The opinions expressed in this article are the writer’s own and do not reflect the views of Her Campus.
Maeve was the first real pet my family ever had.
I’d spent years begging my parents to let us welcome a kitten into our home. When you’re a girl living under the same roof as four teenage boys, you naturally want another companion you can spend your time with.
It was at the beginning of December 2020 that my parents finally gave in and my brothers surprised me with the late birthday present. Maeve was the cutest little kitten with a uniquely intricate pattern and curious eyes that could light up any room.
Everyone in the family was completely and utterly obsessed with our little tabby. The moment we’d step foot home, we’d greet Maeve before even acknowledging anyone else. Similarly, she’d rush to the door and politely wait for us to come inside. We’d smother her with our affection and cuddles, so mesmerized by her beauty.
We watched her grow throughout the seasons and fall in love with us the same way we had with her. She was so friendly with friends and family that came over — we truly couldn’t have asked for a better cat.
But little did any of us know that our time with Maeve was so limited; we were barely able to watch our baby turn one year old.
Monday, September 21st was the last time I ever got to hold Maeve. The fun day I was having quickly turned into one of the worst days of my life as she passed away in my arms at 9:03 p.m. on the kitchen floor, a place where she’d often play.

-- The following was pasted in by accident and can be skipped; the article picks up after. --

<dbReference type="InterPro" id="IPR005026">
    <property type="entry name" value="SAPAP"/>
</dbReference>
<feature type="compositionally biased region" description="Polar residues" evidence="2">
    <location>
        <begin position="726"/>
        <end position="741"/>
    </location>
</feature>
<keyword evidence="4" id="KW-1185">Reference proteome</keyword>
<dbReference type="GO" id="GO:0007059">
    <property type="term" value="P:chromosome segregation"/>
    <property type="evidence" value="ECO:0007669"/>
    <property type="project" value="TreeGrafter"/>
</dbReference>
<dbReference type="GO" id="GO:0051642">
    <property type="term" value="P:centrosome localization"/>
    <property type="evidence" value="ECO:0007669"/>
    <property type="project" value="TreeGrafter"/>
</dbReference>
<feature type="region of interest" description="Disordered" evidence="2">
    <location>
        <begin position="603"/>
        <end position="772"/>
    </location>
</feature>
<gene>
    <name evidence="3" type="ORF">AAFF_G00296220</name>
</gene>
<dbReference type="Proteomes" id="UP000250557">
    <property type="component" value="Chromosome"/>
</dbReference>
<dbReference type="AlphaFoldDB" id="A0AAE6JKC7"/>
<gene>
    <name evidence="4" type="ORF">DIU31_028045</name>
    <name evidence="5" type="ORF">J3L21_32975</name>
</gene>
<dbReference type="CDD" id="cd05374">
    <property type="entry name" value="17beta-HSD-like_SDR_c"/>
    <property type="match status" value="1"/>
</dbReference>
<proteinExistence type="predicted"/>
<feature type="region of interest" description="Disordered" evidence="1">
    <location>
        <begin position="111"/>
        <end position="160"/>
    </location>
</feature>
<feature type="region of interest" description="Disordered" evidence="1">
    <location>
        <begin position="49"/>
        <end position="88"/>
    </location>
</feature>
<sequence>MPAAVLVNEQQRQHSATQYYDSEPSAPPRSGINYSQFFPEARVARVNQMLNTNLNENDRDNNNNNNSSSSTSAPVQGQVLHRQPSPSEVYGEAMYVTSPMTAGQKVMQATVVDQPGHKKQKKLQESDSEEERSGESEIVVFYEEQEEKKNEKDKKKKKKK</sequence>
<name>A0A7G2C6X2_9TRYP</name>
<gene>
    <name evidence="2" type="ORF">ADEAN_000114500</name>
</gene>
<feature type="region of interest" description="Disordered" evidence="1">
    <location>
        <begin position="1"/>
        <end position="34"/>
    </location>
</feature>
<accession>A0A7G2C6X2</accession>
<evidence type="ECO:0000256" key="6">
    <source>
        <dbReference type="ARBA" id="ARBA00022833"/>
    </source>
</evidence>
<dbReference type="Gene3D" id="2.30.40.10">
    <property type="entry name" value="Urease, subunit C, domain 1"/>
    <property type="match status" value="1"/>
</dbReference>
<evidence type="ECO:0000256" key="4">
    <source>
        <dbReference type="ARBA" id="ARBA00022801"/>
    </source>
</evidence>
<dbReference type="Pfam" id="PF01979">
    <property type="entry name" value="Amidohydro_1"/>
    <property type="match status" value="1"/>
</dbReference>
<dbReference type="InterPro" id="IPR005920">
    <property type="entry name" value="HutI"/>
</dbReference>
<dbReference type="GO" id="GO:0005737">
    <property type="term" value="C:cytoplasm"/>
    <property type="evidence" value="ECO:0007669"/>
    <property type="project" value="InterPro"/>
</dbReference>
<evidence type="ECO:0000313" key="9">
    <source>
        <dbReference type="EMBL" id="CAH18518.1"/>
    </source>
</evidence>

They really don’t prepare you for how much the death of an animal hurts you. How much it traumatizes you and haunts you. It is a true replication of losing a family member and someone who means the world to you. There is absolutely nothing that could have equipped me for that moment, missing the opportunity to properly say goodbye to my best friend.
It all just happened so suddenly. She’d gone out for a couple of minutes and came rushing back struggling to breathe. Her two back legs had given out but she fought her way home to her family. We tried to help her but even our best efforts weren’t enough. It was simply her time to go.
The scene kept playing on a reel in my head along with every other memory we’d created together over the months. God, I’d do anything and everything to get her back.
Yeah, she’d poop outside of the litter box sometimes, making my books fall over, but I’d endure that and so much more to still have her at our side.
I just can’t bring myself to fathom how everything could change in a mere matter of minutes. How is it that someone can be perfectly fine one minute — and the next they’re gone? But it’s okay, right? She’ll wake up. Or I will, and I’ll realize that all of this is just a stupid nightmare.
Neither of those things happened, though. It was just the way everything was written, I guess.
Weeks and weeks of agony follow the death of a pet. You can’t bring yourself to do anything but lay in bed all day. School becomes the least of your worries and all you can do is reflect on all your memories together. You’re in a constant battle with your emotions that become extremely difficult to control. Suddenly you get agitated at the smallest inconveniences and develop a short-fuse that’s at risk of exploding any minute. You get mad at yourself, at the universe and those around you but it’s useless. Nothing is going to bring Maeve back.
Death really does have a weird effect on you. It teaches you things you never knew about yourself while highlighting the fragility and complexity of life. I’m still ridden by the guilt of failing Maeve and am in physical pain that we weren’t able to save her. But at the end of the day, I’m glad she was able to take her last breaths surrounded by people who loved her more than life itself. I’m grateful we were able to hold her one last time and I’m hopeful that we will be reunited again someday at the end of the rainbow bridge. My time with Maeve was undeniably limited, but it’s a chapter in my life that I will forever cherish and never forget.